August 9, 2010
When Oban was just several weeks old I wrote – very authentically (as per usual) – about our struggles with breastfeeding. In fact, so that there would be no confusion I titled the post, ‘Breastfeeding Sucks’. And I meant it. Almost a year later I have some different thoughts to share.
I never saw a single woman breastfeed her baby until I was 30. I didn’t grow up around it – I didn’t know anything about it. It was so far off my radar that it wasn’t until meeting my husband and entertaining the idea of children that I ever even considered breastfeeding. Because I have never been all that comfortable with my body, I spent a good deal of time leading up to Oban’s birth thinking that it would probably never work out. That I would ‘give it a shot’ and if it just made me miserable – I’d go to the bottle. Well. Boy did it ever make me miserable. The shocker was that I had such a strong desire to make it work that I was willing to endure just about every challenge in the book. And some that weren’t. Have a looksee:
Overactive letdown, Oversupply, Tongue-Tie, Inverted Nipples, Hole-In-Nipple, Teeny Baby with Teeny Mouth, Plugged Ducts, and bouts of suspected Thrush.
I cried for 10 weeks almost daily. I cried out of frustration, anger, desperation, pain, and total exhaustion. No one ever told me what to do. I did not have anyone else’s expectations to deal with (thank god). I felt no pressure to continue, or to bottle feed. But I had this feeling about breastfeeding that was very similar to how I came to feel about my labor. I am a woman – a mammal – with all the functions and capacity I need in order to grow and deliver and nurture my offspring. It felt (it feels), like a very basic and primal component of my being. Not succeeding in either an un-medicated labor or breastfeeding would not have meant defeat, however, there was an incredibly intense force driving me to test the bounds of my physical limitations before throwing in the towel. And amen for it. Because honestly? I can’t believe I survived either event. They were both epic.
I’d often hear the whole: 8 weeks!!!Just 8 weeks and life gets better. You begin to love your baby a little more. Breastfeeding gets better. They start to smile. Hmm. Well, 8 weeks came and went. He did start smiling (which saved his life), but I still had a hole in my nipple and I did NOT look like those women on the cover of Mothering magazine.
8 + 2 weeks of more hell, and it did get better. I hadn’t even realized it, but it did. Slowly – day after day – we just finally fell into it and it was a little less work and pain each time. So lets get to the best part shall we?
The way I feel about breastfeeding Oban now, almost 11 months later, makes me emotional and weepy every time I think about it. It is so much like his delivery. I ran the gauntlet. There aren’t many occasions in my life where the reward is compelling enough to entice me through pain and suffering. I like my journeys relatively uneventful and uncomplicated. Easy. Fun. Or rather, easy fun.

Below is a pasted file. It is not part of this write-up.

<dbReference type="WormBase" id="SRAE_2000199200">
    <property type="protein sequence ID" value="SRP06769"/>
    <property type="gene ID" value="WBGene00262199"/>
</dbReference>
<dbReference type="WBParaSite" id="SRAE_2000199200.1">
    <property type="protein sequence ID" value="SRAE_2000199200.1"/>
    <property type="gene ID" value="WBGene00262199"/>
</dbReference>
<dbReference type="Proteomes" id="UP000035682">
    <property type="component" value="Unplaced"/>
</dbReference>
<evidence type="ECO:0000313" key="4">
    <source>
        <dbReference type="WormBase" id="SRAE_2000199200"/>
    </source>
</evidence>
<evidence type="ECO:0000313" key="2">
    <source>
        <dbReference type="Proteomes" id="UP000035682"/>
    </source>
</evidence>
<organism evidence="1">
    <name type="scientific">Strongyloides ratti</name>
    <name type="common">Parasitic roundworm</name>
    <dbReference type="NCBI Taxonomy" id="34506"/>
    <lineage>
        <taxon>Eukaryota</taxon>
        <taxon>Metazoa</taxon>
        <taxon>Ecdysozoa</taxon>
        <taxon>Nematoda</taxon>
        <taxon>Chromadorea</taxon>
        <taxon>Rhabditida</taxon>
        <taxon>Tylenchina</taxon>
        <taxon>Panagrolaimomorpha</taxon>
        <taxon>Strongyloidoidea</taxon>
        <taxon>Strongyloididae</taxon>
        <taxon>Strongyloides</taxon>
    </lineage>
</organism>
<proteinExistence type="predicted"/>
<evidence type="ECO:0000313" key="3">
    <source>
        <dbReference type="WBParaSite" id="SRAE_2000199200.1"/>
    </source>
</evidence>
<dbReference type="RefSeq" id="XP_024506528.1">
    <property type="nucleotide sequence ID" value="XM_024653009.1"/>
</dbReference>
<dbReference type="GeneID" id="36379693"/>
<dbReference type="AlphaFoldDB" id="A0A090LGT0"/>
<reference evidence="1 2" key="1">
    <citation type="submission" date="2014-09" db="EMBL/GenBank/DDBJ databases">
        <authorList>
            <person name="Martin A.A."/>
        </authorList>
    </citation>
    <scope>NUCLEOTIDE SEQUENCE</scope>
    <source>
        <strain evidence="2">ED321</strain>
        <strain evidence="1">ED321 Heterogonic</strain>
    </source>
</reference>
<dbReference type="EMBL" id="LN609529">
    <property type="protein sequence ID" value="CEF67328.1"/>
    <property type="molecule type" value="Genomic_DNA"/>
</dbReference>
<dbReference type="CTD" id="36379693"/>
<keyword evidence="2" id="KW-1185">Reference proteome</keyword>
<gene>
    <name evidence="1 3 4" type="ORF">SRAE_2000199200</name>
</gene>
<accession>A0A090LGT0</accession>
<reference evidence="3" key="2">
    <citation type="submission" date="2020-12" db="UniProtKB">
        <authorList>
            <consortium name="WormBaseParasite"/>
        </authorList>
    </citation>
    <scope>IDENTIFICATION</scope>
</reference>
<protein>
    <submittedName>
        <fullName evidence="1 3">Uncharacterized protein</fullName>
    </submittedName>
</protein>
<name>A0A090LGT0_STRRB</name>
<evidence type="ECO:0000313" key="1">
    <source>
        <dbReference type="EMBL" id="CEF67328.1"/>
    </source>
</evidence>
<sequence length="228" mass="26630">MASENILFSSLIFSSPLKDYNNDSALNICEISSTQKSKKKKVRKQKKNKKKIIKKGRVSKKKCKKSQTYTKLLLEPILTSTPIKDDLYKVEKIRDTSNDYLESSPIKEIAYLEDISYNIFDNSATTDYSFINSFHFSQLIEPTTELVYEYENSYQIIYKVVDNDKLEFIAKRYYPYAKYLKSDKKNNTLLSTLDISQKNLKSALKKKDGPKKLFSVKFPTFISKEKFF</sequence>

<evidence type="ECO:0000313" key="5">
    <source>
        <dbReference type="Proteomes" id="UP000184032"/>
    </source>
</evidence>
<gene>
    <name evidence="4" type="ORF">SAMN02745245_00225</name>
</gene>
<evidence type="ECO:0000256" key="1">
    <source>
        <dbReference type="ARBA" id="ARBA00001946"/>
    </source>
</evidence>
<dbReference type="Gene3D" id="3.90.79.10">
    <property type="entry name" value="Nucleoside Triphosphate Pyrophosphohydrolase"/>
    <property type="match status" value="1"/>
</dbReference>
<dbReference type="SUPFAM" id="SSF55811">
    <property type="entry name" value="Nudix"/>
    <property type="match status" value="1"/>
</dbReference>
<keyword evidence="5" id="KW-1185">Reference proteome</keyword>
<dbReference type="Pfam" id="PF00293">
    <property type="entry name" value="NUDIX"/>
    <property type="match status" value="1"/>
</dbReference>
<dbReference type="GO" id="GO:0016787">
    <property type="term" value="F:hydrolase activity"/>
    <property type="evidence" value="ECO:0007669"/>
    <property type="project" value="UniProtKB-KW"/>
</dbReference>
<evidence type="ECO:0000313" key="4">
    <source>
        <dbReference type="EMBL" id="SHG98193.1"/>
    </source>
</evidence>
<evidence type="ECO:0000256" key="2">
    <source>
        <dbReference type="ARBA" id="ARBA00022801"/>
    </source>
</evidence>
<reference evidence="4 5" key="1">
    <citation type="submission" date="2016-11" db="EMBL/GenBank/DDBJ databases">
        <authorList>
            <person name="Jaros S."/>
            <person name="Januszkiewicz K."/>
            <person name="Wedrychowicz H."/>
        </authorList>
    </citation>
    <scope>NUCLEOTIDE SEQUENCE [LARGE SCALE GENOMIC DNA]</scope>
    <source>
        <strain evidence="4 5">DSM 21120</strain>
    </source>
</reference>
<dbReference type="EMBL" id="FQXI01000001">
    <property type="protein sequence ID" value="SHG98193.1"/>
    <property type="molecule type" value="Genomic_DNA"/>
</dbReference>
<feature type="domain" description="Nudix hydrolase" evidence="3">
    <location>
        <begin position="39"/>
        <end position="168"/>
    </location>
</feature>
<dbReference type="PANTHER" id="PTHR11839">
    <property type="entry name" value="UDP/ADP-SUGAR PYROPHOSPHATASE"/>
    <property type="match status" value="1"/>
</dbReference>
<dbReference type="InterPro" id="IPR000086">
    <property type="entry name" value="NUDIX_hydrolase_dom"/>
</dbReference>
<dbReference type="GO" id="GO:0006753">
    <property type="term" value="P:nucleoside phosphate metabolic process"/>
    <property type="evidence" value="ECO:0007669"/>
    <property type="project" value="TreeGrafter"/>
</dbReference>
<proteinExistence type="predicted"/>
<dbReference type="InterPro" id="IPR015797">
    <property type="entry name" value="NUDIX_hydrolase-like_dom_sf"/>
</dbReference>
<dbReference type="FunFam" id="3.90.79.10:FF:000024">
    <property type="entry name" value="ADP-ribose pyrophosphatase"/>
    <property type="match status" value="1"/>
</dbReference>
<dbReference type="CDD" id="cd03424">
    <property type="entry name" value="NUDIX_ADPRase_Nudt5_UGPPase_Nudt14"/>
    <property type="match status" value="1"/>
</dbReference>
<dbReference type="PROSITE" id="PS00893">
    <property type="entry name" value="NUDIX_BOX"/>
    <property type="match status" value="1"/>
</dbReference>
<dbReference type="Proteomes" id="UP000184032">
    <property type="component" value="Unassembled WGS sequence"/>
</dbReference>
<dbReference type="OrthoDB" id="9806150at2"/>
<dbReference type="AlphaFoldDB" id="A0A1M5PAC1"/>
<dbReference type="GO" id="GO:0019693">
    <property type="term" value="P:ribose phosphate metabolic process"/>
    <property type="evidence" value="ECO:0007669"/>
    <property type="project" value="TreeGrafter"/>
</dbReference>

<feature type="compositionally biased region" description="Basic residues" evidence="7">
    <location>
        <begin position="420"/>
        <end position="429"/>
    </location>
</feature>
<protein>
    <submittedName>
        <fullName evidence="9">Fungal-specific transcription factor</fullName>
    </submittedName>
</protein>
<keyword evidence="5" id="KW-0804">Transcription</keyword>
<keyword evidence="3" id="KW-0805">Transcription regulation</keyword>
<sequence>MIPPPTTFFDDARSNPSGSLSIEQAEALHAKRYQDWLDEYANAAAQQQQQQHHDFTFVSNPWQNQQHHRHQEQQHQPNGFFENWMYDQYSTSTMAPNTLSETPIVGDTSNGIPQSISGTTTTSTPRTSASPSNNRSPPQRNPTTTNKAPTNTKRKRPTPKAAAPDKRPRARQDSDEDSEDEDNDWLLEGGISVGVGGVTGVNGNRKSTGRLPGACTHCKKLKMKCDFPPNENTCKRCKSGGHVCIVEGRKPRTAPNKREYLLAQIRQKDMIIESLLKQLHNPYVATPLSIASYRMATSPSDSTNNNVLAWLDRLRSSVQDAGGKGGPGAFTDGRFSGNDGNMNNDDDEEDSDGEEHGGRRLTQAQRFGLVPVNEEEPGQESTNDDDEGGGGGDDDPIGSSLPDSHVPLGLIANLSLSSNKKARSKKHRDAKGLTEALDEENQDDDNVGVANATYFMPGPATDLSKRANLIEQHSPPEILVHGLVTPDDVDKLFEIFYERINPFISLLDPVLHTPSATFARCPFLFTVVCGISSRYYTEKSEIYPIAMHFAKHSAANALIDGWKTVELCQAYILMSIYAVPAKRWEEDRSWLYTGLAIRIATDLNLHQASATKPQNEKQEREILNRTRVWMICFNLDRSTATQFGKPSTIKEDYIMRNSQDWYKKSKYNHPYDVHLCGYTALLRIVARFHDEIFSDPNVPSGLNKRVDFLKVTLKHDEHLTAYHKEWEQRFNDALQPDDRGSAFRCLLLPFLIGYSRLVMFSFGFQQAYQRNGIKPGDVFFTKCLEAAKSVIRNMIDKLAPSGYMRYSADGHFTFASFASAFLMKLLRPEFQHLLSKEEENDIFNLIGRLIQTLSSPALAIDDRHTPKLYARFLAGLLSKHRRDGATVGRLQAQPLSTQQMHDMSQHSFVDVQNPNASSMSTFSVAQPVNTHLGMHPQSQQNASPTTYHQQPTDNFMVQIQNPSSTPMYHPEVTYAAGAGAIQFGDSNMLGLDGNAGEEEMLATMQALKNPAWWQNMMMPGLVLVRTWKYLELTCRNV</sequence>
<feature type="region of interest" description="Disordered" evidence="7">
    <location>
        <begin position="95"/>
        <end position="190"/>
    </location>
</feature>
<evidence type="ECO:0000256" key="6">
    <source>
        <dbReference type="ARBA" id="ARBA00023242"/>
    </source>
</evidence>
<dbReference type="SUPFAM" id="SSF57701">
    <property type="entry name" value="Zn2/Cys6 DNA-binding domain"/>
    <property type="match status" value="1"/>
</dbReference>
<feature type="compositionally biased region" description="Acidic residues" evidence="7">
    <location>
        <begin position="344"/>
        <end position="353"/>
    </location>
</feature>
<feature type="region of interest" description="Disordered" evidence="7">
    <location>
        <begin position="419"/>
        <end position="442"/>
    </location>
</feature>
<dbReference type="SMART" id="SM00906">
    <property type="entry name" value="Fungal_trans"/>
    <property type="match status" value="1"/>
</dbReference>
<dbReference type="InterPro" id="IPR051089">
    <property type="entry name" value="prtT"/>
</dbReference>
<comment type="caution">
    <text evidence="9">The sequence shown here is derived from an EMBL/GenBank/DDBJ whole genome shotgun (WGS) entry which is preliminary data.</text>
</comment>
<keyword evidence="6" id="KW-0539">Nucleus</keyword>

Example: While in Montana this summer we took a hike up a mountain. About 3 miles up, 3 miles down. The elevation gain kicked my ass. I cried lots. Oban and I both. We cried. (Poor, poor, husband). The view was stunning, but I was more interested in going back down. I hated it. I was hot. With a miserable baby who had boycotted his first nap and didn’t want to be strapped into a Moby on his sweaty miserable mama. It was just a bad scene. (Poor, poor, husband) I just don’t have that gene. I don’t like to do much of anything that makes me uncomfortable in the name of all that carpe diem shit. Thats for people like my husband. And he’s REALLY GOOD AT IT. Let him have it! See don’t be fooled – I may wear Birkenstocks and drive an Outback and climb some boulders, but I’m a whiny bitch when it comes to roughing it up.
All of this just to illustrate how poignant sticking out an incredibly torturous 10 weeks of breastfeeding was. Because it was sooooo worth it.
I believe that through the bond of breastfeeding, I have been able to experience an understanding of LIFE that is beyond words. I believe that through breastfeeding I feel a level of connection to my son that would otherwise not exist. It is true bliss. If I had to die tomorrow – I’d do it while breastfeeding. It is that sublime. It is a peace that I treasure, one that fills me with a love for my child unlike any other exchange. It is calm, and healing, and a privilege that I do not take for granted. It is perfect. If anything can be perfect…breastfeeding is perfect. It is exactly how it is supposed to be. It is nurture. Pure, and simple.
It was not easy, enjoyable, or even remotely rewarding in the beginning. It was hell in a hole in my nipple – that transformed into perfection. How great is that? It’s pretty great.